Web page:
Give Public Internet a Chance

Municipalities are being thwarted by a growing number of state laws, pushed by powerful telecom interests, that make launching public networks all but impossible, said Susan P. Crawford at Bloomberg.com.

They’re at it again. Just as big utilities once tried to stymie efforts to electrify rural America, large telecom companies today are out to block cities across the country from building public networks for affordable high-speed Internet. A century ago, most rural communities were either ignored or gouged by major electricity providers. These communities fought for the right to form their own electric utilities, recognizing that “cheap, plentiful electricity was essential to economic development.”

Today, 2,000 municipalities provide their own power, and many cities want to do the same with high-speed fiber-optic service, which only 8 percent of Americans have at home. But they’re being thwarted by a growing number of state laws, pushed by powerful telecom interests, that make launching public networks all but impossible. Major private providers like AT&T and Verizon don’t want any competition, yet they have “ceased the expansion of next-generation fiber installations” across the country. “Congress needs to intervene” to pre-empt misguided state laws that are preventing citizens from making “their own choices about their communications networks.”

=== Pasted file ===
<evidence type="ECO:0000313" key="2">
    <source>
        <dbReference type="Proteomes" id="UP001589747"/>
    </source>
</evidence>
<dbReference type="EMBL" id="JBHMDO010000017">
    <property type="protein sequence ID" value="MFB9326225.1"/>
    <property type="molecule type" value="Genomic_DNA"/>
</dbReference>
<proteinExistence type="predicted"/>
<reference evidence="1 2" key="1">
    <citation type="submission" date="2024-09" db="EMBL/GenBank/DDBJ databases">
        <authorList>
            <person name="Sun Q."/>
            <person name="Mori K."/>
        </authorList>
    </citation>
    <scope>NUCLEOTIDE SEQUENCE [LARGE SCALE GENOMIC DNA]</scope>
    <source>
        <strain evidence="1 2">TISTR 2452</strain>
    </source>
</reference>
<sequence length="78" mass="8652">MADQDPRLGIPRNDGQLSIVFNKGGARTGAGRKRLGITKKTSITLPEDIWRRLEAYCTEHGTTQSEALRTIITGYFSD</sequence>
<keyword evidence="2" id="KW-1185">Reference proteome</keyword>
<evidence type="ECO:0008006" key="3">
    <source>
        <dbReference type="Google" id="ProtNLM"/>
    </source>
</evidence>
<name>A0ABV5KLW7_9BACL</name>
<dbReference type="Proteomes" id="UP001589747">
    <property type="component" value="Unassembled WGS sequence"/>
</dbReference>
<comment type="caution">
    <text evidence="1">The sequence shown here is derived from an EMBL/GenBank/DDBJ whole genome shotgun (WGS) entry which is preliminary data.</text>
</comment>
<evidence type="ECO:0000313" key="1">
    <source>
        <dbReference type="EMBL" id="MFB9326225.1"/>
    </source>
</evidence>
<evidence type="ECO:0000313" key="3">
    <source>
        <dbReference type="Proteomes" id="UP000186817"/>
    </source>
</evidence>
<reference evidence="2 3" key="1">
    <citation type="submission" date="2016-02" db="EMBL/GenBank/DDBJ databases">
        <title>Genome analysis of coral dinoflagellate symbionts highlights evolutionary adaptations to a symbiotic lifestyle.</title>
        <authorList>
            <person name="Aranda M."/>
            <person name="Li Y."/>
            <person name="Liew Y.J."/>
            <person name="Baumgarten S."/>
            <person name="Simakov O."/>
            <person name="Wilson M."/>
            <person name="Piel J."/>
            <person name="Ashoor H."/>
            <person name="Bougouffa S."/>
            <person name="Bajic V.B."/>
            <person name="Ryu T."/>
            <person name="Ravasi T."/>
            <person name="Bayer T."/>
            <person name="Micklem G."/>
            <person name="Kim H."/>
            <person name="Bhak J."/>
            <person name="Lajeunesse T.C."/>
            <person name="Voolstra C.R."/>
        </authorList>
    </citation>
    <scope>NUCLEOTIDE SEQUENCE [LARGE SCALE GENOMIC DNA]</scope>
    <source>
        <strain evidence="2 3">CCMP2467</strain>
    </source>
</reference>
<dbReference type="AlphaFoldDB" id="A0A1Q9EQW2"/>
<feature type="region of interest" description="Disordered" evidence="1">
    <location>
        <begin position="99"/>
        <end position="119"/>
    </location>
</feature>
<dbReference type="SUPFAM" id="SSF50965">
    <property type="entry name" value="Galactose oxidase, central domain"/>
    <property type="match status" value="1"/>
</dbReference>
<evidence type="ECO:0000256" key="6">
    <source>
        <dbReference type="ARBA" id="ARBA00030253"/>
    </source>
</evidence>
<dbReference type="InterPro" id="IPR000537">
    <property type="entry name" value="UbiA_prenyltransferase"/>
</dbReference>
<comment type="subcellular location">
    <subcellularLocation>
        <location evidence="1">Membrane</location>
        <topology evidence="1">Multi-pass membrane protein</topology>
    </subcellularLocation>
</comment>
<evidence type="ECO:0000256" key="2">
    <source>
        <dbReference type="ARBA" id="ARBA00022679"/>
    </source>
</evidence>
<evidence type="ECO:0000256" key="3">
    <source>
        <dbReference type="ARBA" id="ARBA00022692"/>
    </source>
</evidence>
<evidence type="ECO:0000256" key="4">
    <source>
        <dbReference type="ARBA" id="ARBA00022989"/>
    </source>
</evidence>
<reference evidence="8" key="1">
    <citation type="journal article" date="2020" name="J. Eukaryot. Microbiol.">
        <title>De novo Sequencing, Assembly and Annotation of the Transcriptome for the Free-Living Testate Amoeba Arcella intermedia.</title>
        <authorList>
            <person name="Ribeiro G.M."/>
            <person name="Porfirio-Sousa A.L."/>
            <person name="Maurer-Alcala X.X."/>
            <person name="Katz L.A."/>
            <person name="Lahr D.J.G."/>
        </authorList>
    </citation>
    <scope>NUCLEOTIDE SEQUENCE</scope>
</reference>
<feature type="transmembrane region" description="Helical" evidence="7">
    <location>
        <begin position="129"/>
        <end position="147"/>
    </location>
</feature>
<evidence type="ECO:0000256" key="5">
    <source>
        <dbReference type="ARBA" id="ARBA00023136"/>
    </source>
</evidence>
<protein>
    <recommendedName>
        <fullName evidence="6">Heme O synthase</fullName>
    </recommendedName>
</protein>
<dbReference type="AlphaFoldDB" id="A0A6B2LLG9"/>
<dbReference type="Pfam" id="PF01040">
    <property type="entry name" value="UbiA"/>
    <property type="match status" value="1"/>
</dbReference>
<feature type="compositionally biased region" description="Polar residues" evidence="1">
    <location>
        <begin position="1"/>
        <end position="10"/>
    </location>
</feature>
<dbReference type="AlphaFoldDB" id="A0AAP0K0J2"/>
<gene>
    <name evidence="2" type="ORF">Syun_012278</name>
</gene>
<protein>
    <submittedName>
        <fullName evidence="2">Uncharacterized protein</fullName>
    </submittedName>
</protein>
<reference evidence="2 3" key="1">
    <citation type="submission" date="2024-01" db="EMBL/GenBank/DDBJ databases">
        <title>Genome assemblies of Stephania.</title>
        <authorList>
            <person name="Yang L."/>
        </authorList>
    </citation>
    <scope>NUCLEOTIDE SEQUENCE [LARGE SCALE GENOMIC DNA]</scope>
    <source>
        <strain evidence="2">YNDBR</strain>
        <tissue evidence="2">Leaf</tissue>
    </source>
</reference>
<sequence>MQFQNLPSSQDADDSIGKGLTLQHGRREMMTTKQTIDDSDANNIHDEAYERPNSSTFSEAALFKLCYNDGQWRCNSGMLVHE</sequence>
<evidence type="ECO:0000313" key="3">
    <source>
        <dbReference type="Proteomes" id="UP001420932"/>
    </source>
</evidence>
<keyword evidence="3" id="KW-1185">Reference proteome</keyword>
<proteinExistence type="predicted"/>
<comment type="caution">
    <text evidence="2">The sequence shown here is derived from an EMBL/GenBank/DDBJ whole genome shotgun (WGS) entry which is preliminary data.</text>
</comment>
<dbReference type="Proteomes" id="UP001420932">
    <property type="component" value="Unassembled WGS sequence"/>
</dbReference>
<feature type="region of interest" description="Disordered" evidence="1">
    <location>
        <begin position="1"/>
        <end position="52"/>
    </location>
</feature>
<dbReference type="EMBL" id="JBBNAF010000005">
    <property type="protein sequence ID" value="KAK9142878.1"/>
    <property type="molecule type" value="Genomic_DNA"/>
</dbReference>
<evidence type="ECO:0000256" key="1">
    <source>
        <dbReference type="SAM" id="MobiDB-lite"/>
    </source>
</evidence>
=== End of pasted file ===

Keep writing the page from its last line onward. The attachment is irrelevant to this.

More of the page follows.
- As seen in The Week
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